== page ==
Monday, November 11, 2013

Orbis Terrarum Challenge 2013

There's nothing like a challenge with a bunch of friends to get you back on the reading wagon. And there is definitely nothing like a reading challenge to keep you off the blogging wagon :)

Thanks to Amma & Appa visiting us for summer I managed to finish the Orbis Terrarum Challenge much before the year was up. Of course the fact that Amma and Appa felt ignored is but a minor inconvenience.

Here are my snippy reviews since if I decide to wax eloquent, I am going to to be writing this till kingdom come.

Iskender by Elif Shafak
Country : Turkey
Rating: 2.5/5
Elif Shafak took a difficult issue to write about – honor killing. The book opens with the murder already done so we know the victim & the perpetrator. The story is narrated by the victim Pembe’s daughter. However I felt the book didn’t give enough weight to the entire honor killing episode. Everyone accepts and eventually forgives Iskendar (Pembe’s eldest son).
What she fails to do for the cause , Elif does to the Turkey’s Kurdish culture. Her words shine light on a remote section of people and enchants us with their quirks, faults and traditions.
The twins’, Pembe & Jamila, birth and life in the village, the importance of honor in that community is well brought out through flashbacks.  However the story’s focus is only on Pembe’s family and their struggle to assimilate into London and the whole Jamila thread seems to be there only for shock value and to conveniently tie the loopholes. Sadly I liked Jamila’s character (whatever little is shown) and would’ve loved to know more about her.

You can read it once.

Country: Iran
Rating: 3/5
-     Lovely and entertaining story about an Iranian mother and daughter’s journey to self-discovery and coming to terms with loss of home, love and all things dear. Another story about an immigrant family’s struggle in a western world but this one is a lot more humourous. As someone who is best friends with an Iranian-Indian, this was a way of reliving all the stories I had heard from her. Marjan Kamali’s words flow effortlessly across the pages making as sigh and giggle and nod our heads with Darya as she tries hard to connect with her daughter.   And at the end you do agree with Darya, as an immigrant you can never be home… the home you left behind has moved on with the times, it is no longer the sepia-toned one of your childhood and the home you have made still remains alien to you after decades of living there. I have the same feeling everytime I visit Chennai because it is no longer the Madras of my childhood and Nashua can never be Madras.
Pick it up. You will enjoy it immensely.

Country : UK
Rating: 4/5
Don’t pick this book if you are vying for the ‘Most Conscientious Mom’ title because you’re going to fail at it. Miserably. When I sat down with this book on a Sunday after lunch, little did I know I would be stuck with it into the wee hours of the night, weeping and smiling at the same time.  I ignored my family, tricked The Mr into making the evening coffee, bribed the kids with TV and just cuddled on the sofa with the book. When in spite of my best laid plans the kids demanded dinner, I just made a huge pot of Maggi noodles; one hand stirring while the other held onto the book, never letting go.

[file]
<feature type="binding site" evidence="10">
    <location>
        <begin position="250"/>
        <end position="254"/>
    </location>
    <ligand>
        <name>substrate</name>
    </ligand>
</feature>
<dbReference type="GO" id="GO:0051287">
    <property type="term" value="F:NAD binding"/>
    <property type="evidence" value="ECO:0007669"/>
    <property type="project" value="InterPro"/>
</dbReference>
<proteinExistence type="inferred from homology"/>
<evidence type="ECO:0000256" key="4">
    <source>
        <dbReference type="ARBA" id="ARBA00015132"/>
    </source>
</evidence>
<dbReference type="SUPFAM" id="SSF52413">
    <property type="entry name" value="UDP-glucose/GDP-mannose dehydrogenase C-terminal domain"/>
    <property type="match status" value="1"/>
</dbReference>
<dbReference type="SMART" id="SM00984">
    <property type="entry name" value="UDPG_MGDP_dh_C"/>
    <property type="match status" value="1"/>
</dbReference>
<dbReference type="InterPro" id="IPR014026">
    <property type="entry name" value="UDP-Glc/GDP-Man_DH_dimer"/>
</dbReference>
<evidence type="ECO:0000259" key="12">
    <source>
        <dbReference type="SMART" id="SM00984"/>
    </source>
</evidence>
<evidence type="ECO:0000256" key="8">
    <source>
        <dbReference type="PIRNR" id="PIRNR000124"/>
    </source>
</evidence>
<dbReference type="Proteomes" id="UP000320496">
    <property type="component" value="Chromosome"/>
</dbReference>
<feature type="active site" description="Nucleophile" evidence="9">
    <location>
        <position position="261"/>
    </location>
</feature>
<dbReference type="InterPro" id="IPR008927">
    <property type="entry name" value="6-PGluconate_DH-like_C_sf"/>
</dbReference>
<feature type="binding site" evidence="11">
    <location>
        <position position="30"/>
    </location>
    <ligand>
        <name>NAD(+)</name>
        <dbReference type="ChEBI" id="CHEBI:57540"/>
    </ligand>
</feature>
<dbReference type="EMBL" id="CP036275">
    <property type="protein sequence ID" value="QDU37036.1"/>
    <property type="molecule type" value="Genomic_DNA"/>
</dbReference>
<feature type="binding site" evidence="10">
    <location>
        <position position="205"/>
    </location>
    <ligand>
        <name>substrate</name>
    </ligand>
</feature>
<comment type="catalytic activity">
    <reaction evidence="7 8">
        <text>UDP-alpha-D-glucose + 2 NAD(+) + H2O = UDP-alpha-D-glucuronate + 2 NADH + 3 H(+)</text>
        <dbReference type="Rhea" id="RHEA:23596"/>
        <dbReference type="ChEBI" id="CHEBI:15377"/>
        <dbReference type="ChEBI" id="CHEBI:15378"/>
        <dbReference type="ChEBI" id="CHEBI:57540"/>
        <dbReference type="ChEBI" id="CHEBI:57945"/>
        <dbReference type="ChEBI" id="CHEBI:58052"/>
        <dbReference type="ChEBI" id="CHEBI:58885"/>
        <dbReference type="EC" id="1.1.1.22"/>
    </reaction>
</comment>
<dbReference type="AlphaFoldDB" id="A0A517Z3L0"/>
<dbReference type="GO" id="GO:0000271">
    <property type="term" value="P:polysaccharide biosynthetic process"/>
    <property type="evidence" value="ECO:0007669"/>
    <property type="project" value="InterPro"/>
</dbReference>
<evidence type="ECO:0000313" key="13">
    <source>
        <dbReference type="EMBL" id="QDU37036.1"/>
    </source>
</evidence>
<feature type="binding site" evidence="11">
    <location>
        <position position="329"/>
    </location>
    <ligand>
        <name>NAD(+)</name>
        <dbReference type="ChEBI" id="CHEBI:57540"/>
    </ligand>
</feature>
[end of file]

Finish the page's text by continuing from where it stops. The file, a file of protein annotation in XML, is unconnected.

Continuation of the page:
There are some books that are well written and then there is ‘Me Before You’ that holds you captive with its well-etched characters and heart-wrenching, though-provoking story. Pick it up, Louisa Clark and Will Traynor won’t disappoint.

Country: Vietnam
Rating: 2.5/5
This is a Vietnamese family saga narrated by the different family members. One part of the family immigrates to France under the patriarch while the younger son and his family lands in America. The horror of refugee camps is brought out more in the silences than in graphic details. I liked how some questions weren't really answered and left in shadows. Cherry's paternal Grandpa in France and maternal Grandma in America, both manipulate and lord over their families under the pretext of 'doing the right thing'. The book beautifully captures what happens when such best laid plans go awry. I liked it because I felt the family struggles, the arguments and a person's faults were more believable. There was no band-aid to make the ending like a dramatic happy finale...instead it is more realistic because people don't just change overnight.

Country: Canada
Rating: 1/5
The only saving grace of this book was the cover. The blurb claimed that the heroine Meena, one of six daughters refuses to live by tradition and makes a painful choice that has serious repercussions. But apart from listening to rock songs, falling in love with a white guy and then sleeping with her best friend without her family's knowledge, Meena does nothing outside of tradition. The book is sad, sad and really sad. I felt the author was conjuring up tragedies just for the heck of it. Six daughter and we hear about only 2, maybe a little of the third. Another book that has various characters going through domestic abuse and no one around them says it is wrong. Did not like it one bit. 

Country: Bangladesh
Rating: 1/5
Godawful book. Don't bother picking it up. Even if the story is bad usually the prose is eloquent but this one I regret trudging through for the sake of finishing it. This is like the third book from a South-Asian author I have read that has the lead character having an affair as a sign of asserting themselves blah blah. I am not a prude and I believe couples can fall out of love. But i feel something is very wrong when your character who has been spineless and quiet for 3/4th of the story suddenly chooses to exert her independence by having an affair.And atleast write it with some passion so readers can feel the tension. "She waited under the sheets. she felt she was having a fever". WTF?